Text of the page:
Airbnb says quarterly revenue topped $1 billion

At a valuation estimated to be more than $30 billion

Afp November 17, 2018
A woman talks on the phone at the Airbnb office headquarters in the SOMA district of San Francisco, California, US, August 2, 2016. PHOTO: REUTERS

SAN FRANCISCO: Airbnb said Friday it took in more than a billion dollars in revenue in the past three months, calling it the best quarter ever for the home-sharing giant as it readies a stock market offering.

"The third quarter of 2018 was the strongest quarter in Airbnb history, and the first quarter in which Airbnb recognised substantially more than $1 billion in revenue," the company said in a memo shared with AFP.

The revelation came as Airbnb prepared for an initial public offering (IPO) as soon as the middle of next year at a valuation estimated to be more than $30 billion.

Two Singapore Airbnb hosts plead guilty to unauthorized short-term rentals

As a private company, Airbnb is not required to disclose its performance, and the memo offered no detailed financial information. The San Francisco-based service is believed to be on course to be profitable for the second year in a row.

More than 400 million guests "arrivals" have been logged at Airbnb lodgings since the service launched a decade ago, according to the company.

The number of Airbnb guests in the third quarter soared in Beijing, Mexico City, Johannesburg, and Birmingham, England, the memo noted.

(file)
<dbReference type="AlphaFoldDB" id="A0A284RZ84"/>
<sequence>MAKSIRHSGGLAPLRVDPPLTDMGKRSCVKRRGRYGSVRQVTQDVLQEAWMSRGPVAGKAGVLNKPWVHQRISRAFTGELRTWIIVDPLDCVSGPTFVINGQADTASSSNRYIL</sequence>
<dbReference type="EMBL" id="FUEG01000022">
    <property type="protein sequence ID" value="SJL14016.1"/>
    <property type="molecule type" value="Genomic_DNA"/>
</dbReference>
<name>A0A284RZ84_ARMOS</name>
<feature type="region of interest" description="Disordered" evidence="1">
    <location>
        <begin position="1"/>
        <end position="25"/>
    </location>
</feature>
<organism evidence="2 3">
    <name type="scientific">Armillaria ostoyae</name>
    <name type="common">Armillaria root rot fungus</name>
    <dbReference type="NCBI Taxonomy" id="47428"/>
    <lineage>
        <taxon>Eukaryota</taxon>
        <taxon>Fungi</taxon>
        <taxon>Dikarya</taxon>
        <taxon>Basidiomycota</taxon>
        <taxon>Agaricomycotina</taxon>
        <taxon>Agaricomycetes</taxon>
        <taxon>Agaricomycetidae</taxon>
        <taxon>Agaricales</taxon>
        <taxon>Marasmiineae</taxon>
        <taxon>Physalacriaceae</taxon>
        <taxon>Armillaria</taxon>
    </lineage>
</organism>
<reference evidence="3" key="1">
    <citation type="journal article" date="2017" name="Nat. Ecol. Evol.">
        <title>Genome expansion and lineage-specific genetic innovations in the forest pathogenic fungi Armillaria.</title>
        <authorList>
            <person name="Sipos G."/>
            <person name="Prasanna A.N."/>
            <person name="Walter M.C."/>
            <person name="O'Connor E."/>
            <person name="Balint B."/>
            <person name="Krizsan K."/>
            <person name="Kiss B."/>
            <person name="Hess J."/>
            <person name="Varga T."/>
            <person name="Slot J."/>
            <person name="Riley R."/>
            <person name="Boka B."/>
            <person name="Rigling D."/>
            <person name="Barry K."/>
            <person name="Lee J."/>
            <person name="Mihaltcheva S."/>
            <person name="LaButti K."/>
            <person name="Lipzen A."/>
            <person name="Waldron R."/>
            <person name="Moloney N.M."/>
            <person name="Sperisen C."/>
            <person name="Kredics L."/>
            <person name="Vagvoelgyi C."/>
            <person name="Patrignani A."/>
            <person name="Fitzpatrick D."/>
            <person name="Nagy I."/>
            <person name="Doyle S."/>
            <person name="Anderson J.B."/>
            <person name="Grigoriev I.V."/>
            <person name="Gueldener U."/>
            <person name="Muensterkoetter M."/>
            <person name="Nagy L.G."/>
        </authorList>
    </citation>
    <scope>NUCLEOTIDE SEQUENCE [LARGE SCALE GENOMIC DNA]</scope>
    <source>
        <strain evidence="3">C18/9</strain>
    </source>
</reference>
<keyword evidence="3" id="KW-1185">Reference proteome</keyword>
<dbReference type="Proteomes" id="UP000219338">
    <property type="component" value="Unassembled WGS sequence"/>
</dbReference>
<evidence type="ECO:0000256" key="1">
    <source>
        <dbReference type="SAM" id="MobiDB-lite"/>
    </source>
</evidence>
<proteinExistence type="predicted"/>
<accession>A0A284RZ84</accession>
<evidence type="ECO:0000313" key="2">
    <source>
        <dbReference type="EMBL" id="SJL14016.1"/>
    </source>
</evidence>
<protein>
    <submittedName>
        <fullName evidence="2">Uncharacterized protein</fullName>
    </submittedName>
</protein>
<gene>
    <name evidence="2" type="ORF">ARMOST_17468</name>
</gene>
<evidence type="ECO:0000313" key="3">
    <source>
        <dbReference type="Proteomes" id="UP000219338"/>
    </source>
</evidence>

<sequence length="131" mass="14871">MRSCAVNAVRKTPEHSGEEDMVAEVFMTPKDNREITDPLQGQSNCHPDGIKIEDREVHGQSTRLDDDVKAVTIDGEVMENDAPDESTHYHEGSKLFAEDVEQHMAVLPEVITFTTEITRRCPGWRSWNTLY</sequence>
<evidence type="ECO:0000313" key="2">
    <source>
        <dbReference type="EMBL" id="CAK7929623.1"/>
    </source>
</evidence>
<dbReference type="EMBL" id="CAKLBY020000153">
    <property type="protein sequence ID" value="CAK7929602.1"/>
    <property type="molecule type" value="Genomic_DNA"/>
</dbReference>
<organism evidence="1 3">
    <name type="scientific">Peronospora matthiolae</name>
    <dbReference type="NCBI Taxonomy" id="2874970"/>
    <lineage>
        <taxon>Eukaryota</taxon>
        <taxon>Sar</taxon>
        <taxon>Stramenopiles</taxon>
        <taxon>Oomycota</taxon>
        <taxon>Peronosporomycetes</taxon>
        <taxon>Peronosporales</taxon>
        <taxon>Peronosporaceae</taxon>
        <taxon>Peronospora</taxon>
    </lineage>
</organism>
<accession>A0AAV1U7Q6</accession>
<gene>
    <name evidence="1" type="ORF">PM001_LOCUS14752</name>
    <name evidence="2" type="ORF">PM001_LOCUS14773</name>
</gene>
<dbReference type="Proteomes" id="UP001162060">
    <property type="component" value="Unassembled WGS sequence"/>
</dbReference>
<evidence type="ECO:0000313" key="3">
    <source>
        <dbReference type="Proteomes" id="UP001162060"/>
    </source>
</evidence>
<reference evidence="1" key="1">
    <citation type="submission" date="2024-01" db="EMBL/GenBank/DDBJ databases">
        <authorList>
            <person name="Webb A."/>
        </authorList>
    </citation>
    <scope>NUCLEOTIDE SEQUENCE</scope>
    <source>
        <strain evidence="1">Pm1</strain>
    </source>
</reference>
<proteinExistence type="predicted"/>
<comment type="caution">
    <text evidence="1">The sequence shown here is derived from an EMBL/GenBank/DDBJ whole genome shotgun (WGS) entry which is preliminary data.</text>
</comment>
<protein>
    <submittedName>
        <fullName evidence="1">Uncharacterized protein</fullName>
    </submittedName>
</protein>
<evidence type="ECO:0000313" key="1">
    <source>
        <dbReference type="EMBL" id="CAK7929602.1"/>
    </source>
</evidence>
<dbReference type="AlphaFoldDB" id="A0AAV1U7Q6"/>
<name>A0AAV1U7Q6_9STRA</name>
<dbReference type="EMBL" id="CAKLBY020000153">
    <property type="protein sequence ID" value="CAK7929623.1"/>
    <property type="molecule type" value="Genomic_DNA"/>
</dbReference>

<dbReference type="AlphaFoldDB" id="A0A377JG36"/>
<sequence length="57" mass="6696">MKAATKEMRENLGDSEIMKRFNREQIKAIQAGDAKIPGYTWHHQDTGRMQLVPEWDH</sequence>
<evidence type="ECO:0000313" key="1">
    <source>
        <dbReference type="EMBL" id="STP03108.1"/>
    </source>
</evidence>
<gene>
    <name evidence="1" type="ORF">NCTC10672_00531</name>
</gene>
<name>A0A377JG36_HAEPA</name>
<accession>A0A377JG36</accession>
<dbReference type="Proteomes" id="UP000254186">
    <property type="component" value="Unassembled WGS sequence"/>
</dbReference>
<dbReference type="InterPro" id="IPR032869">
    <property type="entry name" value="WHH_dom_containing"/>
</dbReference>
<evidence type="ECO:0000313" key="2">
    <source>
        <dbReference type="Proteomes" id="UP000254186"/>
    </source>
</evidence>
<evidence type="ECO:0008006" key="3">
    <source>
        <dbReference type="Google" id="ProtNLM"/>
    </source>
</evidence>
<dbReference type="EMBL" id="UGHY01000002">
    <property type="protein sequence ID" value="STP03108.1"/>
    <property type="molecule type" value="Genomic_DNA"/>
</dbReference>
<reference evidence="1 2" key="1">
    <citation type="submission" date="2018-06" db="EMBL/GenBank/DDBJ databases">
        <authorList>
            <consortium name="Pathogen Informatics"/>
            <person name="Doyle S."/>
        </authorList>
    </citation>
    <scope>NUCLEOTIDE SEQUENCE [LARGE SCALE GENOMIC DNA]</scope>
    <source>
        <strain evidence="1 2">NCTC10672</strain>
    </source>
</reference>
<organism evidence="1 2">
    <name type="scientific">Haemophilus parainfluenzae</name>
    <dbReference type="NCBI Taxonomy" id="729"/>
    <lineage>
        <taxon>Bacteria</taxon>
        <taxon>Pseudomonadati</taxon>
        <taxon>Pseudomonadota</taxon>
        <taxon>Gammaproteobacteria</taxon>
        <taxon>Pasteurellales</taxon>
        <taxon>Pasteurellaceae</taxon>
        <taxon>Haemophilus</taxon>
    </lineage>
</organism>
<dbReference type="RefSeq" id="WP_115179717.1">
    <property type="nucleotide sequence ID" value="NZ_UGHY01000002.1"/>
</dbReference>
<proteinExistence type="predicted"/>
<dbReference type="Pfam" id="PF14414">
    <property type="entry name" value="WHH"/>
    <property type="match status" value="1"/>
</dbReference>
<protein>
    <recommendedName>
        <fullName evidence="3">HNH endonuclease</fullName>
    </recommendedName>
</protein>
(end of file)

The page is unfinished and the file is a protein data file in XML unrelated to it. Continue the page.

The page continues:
Airbnb expected that nearly a million guests will stay in US lodgings booked through its service during the Thanksgiving holiday weekend later this month.

Airbnb has become a target for regulators and critics who contend the service skirts taxes and hotel regulations while increasing pressure on housing by enticing property owners to make homes available to visitors rather than residents.

Paris threatens Airbnb with court case

The main trade group for French hotels has sued the home-sharing giant, accusing it of unfair competition by "knowingly violating" rules imposed as part of a crackdown in one of Airbnb's biggest markets.

Paris has led the charge in France against Airbnb and other home-sharing platforms, claiming they have driven up home prices while depriving municipalities of taxes on income which often goes undeclared.

The moves echo actions taken in other tourist hotspots like Amsterdam, Barcelona, Berlin and New York.


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